New Biden appointees join EPA’s ranks

By Kevin Bogardus | 05/26/2022 01:15 PM EDT

Several of the recent hires are working on distributing the influx of about $60 billion from the infrastructure law.

Clockwise from top left: Maggie Polachek, Alethea Harney, Gabriella Cascone and Marc Levitt.

Clockwise from top left: Maggie Polachek, Alethea Harney, Gabriella Cascone and Marc Levitt have all recently started new jobs at EPA. LinkedIn

EPA continues to fill its ranks with new political appointees from President Joe Biden as the agency looks to spread billions in infrastructure funding across the country.

Several recent hires by the agency are working on implementation of the infrastructure law. Under the measure, EPA will receive a monetary boost of about $60 billion, which is to be used to replace lead pipes, clean up Superfund sites and provide electric school buses.

It is a major influx of cash into the agency, which will take numerous aides to coordinate and years to spend.


“EPA has a strong team that’s delivering on President Biden’s agenda and our mission to protect human health and the environment,” Dorien Paul Blythers, EPA’s deputy chief of staff for operations, said in a statement shared with E&E News. “We’re excited to welcome new team members and to have colleagues from the EPA team taking on great new opportunities.”

Maggie Polachek, who started last month as a special adviser for implementation in the EPA administrator’s office, is working on the infrastructure law.

She served as chief of staff for the White House American Rescue Plan implementation team. Polachek is a Center for American Progress alum, a former aide to Sen. Richard Blumenthal (D-Conn.) and a former intern at the Obama White House, according to her LinkedIn profile.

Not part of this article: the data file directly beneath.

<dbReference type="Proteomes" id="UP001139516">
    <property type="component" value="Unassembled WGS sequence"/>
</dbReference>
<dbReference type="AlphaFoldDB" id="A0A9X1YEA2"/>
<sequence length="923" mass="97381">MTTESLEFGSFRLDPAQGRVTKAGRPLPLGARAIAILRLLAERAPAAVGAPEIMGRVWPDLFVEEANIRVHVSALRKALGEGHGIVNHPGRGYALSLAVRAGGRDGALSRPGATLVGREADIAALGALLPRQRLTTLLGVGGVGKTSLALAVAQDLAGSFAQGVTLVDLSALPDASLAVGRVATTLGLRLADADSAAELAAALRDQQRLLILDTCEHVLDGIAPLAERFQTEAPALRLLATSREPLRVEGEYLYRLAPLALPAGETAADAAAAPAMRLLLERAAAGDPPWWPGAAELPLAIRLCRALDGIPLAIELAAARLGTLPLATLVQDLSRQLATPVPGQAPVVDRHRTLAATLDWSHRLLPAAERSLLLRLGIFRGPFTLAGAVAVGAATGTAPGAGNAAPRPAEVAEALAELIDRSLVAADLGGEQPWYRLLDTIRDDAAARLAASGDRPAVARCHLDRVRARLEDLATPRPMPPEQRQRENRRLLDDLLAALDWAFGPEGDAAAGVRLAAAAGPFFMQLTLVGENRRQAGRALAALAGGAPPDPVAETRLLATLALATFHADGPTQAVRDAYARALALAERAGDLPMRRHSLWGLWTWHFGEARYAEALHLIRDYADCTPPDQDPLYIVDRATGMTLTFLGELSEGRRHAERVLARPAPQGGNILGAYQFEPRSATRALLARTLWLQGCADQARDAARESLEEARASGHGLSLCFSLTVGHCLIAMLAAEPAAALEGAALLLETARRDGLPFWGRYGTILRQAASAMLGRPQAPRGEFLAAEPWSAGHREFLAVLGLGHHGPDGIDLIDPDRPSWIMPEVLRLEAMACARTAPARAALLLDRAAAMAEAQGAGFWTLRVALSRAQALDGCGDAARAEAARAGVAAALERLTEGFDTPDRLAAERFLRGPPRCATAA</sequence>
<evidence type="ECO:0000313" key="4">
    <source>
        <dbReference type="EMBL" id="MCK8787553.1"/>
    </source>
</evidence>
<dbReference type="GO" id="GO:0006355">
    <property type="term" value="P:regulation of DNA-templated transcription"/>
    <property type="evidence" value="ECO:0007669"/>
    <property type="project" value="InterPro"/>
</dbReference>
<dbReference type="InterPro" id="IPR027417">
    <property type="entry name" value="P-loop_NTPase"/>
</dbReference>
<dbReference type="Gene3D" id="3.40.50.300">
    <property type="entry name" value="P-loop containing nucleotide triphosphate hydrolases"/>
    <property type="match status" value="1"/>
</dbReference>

Starting at EPA earlier this month, Marc Levitt is an infrastructure adviser in the Office of Policy. He is working on implementing the law, too, as well as issues related to permitting.

Levitt was a founder and principal at Zeitgeist Strategies, a campaign management consulting firm, before coming to the agency.

In April, Karen Dettmer came on board at EPA. She is now managing director for infrastructure implementation in the Office of Water.

Dettmer has experience with water systems as a former Milwaukee public works commissioner and Milwaukee Water Works superintendent.

Some EPA officials have switched positions or joined the agency to fill open slots.

This week, Alethea Harney became senior adviser to the administrator for external affairs at EPA. She came to the agency last year to serve as deputy associate administrator in its public affairs office (Greenwire, Oct. 5, 2021).

Gabriella Cascone is White House liaison at EPA, starting this week.

She comes to the agency from the Department of Commerce, where she was special assistant to the chief of staff. Cascone is a presidential campaign veteran, holding positions on Biden’s 2020 race and Hillary Clinton’s 2016 run, and worked for Planned Parenthood, her LinkedIn profile indicated.

Also this week, Ray Dyson, who formerly worked in the White House Presidential Personnel Office, became EPA’s deputy White House liaison.

In addition, Michelle Meza, coming from Rep. Steven Horsford’s (D-Nev.) office, started last month as a scheduler for the administrator’s scheduling and advance team at EPA.

Polachek and Levitt are “administratively determined” hires, meaning they were brought on with an EPA special hiring authority established by the Safe Drinking Water Act. The other officials are Schedule C appointments.

Some appointees have left EPA.

Destine Hicks, formerly deputy White House liaison at the agency, is now White House liaison at the Small Business Administration, according to her LinkedIn profile.

Nick Conger, who served as press secretary for EPA, has been detailed to the White House’s climate policy office as a senior adviser (Greenwire, May 23).

Sinceré Harris, who once was EPA’s White House liaison, is still serving at the agency.

“Sinceré is currently with EPA and training the new White House liaison team,” EPA spokesperson Lindsay Hamilton told E&E News. “She looks forward to sharing more information on her next role soon.”